Hollyoak Health Summer Newsletter

Blood pressure is the pressure of the blood in your arteries and is measured in millimetres of mercury (mm Hg). It is recorded as two figures. The first one (top one) is called the systolic pressure and indicates the pressure in the arteries when your heart contracts. The second number (lower one) is known as the diastolic pressure and this represents the pressure in the arteries when your heart is resting between heartbeats.

A consistently high blood pressure is known as hypertension, for example if your blood pressure was 150/94, for example, and is sustained at this level for some weeks. However, a one off reading of 150/94 does not indicate hypertension as your blood pressure may change throughout the day, depending on circumstances and exercise.

It is also important to note that our blood pressure becomes a little higher anyway as we get older due to the lack of elasticity in the arteries as we age.

But if your blood pressure remains at a high level for some weeks, then it would be important to seek medical advice from your GP.

So what can you do to avoid high blood pressure? A healthy lifestyle can go a long way in reducing your risk from hypertension and its complications.

  • Losing some excess weight can make a big difference.
  • Exercise regularly . Aerobic exercise, walking, swimming, dancing, digging the garden, are all beneficial.
  • Eat a healthy diet and in particular, reduce your salt intake.
  • Drink alcohol in moderation.
  • Try to cut down on anxiety and stress in your life. Mindfulness can be a useful way to do this.

As you get older

As we get older, the body loses elasticity—increasing the chance of injuring the soft tissues and bony structures. The body also loses some of its ability to recover from injuries or strains. It can be disheartening to reach a stage of life when you have more time for recreation, only to experience age-related pain and stiffness that prevent you from enjoying this newfound leisure time to the full.

Keeping mobile is the key to your health, happiness and independence. At Hollyoak Health we offer treatment and advice to help harness your body’s natural healing systems, improving mobility, circulation and balance, reducing joint stiffness and helping you to lead a more fulfilling life.

Workplace Injury Treatment

Working long hours at a computer terminal can give rise to disorders of the muscles, tendons and joints, particularly in the back, hands and arms. Repetitive strain injuries are less prevalent these days as employers recognise the importance of well set up work stations and regular breaks. However, despite this many people still suffer from headaches, neck, shoulder and wrist pain, from many hours in front of a computer. At Hollyoak Health we treat many conditions related to the workplace and can give remedial advice and preventative exercise to ensure that you can become more comfortable and more productive.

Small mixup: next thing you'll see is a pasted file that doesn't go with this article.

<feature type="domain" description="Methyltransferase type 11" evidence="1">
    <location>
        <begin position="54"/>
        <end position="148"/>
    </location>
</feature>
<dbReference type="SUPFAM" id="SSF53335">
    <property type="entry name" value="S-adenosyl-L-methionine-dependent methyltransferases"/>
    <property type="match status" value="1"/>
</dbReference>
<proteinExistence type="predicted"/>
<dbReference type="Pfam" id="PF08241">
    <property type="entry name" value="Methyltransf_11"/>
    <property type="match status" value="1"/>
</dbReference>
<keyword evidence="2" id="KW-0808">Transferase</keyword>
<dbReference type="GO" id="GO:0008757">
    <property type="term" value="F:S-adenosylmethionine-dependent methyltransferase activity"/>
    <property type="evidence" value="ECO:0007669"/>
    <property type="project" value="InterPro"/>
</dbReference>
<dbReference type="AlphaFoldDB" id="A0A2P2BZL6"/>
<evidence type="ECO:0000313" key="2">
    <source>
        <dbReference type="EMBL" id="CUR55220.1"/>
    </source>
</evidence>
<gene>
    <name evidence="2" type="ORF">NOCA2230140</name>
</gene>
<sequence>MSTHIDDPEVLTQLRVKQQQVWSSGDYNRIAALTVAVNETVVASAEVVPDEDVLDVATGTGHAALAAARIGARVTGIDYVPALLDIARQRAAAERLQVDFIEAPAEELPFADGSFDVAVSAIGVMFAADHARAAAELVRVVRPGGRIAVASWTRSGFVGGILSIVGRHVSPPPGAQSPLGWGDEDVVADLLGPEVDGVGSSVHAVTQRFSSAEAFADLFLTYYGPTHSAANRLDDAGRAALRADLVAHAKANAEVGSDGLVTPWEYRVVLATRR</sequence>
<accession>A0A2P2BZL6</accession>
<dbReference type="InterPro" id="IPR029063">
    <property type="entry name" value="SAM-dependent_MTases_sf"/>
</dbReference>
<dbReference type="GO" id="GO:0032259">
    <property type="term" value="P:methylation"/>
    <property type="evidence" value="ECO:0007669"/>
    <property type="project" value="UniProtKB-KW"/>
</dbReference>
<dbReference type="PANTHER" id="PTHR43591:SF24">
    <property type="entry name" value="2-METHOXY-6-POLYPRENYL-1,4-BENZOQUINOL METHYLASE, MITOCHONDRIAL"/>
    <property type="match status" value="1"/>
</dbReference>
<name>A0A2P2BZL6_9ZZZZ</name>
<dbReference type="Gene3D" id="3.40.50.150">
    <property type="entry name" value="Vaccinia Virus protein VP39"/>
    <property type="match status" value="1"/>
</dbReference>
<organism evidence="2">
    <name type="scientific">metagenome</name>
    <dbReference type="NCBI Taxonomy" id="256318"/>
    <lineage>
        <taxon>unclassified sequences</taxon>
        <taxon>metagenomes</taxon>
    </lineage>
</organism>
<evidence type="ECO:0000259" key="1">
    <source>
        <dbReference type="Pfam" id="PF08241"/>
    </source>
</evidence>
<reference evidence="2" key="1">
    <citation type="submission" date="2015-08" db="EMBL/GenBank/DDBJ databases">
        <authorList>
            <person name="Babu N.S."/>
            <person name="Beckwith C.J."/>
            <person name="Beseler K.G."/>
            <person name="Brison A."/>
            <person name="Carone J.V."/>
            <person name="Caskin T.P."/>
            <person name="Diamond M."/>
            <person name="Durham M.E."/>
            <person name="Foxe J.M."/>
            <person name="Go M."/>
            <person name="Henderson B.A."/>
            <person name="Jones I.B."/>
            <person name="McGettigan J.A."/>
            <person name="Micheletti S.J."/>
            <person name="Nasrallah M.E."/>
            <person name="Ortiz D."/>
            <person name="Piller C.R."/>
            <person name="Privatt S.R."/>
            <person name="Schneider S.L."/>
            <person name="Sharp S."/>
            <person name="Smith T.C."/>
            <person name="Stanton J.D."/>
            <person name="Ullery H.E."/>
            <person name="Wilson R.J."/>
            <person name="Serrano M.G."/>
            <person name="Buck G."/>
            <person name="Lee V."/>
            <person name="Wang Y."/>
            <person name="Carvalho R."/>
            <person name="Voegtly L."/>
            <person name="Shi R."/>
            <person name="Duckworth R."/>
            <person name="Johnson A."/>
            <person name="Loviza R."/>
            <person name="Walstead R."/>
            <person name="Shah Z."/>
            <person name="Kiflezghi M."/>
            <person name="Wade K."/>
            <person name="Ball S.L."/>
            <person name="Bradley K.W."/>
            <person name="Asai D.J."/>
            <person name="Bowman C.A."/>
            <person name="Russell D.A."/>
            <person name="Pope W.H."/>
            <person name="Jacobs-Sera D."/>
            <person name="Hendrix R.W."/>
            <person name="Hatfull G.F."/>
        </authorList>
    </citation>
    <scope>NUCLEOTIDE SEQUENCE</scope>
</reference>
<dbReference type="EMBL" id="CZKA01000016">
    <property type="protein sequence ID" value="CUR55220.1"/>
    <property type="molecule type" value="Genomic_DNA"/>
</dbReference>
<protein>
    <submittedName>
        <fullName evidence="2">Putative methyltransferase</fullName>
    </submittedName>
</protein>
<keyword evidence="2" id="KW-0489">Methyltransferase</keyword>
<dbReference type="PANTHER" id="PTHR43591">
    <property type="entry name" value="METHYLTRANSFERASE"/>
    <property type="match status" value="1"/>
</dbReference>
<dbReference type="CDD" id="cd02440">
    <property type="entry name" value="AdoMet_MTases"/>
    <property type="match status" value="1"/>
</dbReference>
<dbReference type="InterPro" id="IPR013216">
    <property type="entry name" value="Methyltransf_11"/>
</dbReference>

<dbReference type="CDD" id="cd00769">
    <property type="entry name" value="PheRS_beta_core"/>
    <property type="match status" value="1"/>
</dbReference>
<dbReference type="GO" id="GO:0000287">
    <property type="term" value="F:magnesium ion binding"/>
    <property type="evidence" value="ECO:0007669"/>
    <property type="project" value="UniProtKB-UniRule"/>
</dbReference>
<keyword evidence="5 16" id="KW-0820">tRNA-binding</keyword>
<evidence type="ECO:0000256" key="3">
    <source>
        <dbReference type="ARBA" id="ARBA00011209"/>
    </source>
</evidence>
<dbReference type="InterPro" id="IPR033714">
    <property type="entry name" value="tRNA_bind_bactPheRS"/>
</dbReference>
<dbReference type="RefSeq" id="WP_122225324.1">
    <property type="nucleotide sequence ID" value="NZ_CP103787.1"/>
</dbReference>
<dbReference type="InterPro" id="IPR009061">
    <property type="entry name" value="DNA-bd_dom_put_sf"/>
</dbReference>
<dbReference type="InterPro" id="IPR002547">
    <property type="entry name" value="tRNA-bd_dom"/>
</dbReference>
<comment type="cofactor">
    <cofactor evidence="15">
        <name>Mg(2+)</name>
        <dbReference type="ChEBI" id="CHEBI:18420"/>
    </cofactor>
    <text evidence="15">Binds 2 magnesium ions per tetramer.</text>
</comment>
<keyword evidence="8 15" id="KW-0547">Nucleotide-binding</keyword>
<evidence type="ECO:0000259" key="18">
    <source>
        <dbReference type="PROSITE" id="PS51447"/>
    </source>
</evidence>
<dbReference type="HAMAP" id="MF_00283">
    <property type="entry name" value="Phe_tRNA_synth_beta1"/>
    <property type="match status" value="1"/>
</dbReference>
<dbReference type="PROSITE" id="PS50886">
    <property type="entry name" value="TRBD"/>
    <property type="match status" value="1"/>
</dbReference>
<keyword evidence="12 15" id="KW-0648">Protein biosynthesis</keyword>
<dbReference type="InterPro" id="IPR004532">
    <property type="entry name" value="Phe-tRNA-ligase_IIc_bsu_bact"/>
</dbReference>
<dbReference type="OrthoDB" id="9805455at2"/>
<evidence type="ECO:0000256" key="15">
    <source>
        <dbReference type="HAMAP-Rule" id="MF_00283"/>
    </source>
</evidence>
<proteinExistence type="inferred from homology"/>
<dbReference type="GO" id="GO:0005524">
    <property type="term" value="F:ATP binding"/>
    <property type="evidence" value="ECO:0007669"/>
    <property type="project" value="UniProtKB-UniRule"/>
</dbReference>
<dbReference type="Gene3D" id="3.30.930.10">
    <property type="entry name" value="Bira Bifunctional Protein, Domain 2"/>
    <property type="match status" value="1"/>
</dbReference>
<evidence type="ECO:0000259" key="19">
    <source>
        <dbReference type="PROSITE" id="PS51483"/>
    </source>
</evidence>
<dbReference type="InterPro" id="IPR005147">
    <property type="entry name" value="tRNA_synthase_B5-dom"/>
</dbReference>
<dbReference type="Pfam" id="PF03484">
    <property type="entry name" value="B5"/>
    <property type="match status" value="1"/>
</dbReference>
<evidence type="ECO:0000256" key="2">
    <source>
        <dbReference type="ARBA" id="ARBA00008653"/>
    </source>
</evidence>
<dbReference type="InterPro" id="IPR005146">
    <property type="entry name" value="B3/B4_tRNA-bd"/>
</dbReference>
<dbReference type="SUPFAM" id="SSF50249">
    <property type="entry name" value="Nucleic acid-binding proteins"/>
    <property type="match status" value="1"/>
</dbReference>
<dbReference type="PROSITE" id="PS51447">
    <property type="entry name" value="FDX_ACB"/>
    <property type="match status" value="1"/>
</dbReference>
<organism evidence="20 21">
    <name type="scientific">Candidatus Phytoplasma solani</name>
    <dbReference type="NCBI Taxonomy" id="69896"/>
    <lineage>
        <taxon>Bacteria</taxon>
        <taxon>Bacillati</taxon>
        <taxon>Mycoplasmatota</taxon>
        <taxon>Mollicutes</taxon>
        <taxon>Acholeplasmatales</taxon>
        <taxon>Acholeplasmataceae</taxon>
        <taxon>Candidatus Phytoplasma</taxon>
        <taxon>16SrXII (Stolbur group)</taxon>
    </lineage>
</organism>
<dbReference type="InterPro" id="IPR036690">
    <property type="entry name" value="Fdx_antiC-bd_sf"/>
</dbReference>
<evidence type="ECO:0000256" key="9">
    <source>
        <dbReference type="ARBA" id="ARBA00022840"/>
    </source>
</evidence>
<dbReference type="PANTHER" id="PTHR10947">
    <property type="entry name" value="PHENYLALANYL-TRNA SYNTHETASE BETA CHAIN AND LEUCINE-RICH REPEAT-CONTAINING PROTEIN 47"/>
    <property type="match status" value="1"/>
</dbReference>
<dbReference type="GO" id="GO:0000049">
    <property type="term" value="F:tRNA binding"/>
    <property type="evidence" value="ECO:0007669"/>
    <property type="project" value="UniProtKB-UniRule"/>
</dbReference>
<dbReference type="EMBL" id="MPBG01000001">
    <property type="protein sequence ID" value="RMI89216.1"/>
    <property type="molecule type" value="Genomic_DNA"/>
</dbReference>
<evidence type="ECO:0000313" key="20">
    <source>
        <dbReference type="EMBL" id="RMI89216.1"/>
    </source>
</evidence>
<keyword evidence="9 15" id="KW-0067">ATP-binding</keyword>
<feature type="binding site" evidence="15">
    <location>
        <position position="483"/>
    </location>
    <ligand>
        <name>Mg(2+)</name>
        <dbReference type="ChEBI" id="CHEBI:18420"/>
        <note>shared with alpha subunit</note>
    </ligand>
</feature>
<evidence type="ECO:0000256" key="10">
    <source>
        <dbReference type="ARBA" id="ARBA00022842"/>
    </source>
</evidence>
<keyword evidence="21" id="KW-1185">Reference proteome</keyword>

Is exercise beneficial for osteoarthritic joints?

Osteoarthritis is characterized by degeneration of the cartilage that lines the surfaces of our joints, or by the formation of bony outgrowths known as osteophytes. This causes pain, stiffness and occasionally loss of movement of the affected joint(s). The most common of these are weight-bearing joints, such as the hips, knees and spine.

Exercise is very important in managing osteoarthritis firstly because there is no cure as such and secondly because lack of mobility can cause the surrounding muscles to deteriorate. Keeping active and partaking in regular exercise strengthens these muscles, which in turn provides efficient support for the affected joints. Swimming is especially good since it is an opportunity to exercise without putting more strain on those arthritic joints.

Summer spotlight on….Heel Pain

The heel is designed to absorb the shock of walking and running. When you’re walking, stresses placed on your feet can be 1 ¼ times your body weight. This can increase to 2 ¾ times when running. It is therefore not surprising that heel pain is so common. The following are some of the more common types of heel pain:-

Plantar Fasciitis is pain in the heel resulting from damage to the tissue band (fascia) connecting the heel bone to the base of the toes. It tends to be most painful after resting or first thing in the morning.

Calcaneal Bursitis is an inflammation under the heel bone. Typically the pain is more in the centre of the heel than with plantar fasciitis, and tends to get worse as the day progresses.

Chronic inflammation of the heel pad can be caused by a heavy heel strike when walking or a reduction in the thickness of the heel pad. This gives rise to a dull ache which again increases as the day wears on. To ensure you receive the right treatment it is important to see someone who specialises in heel pain. As part of their training, Podiatrists specialise in heel pain, its cause and treatment.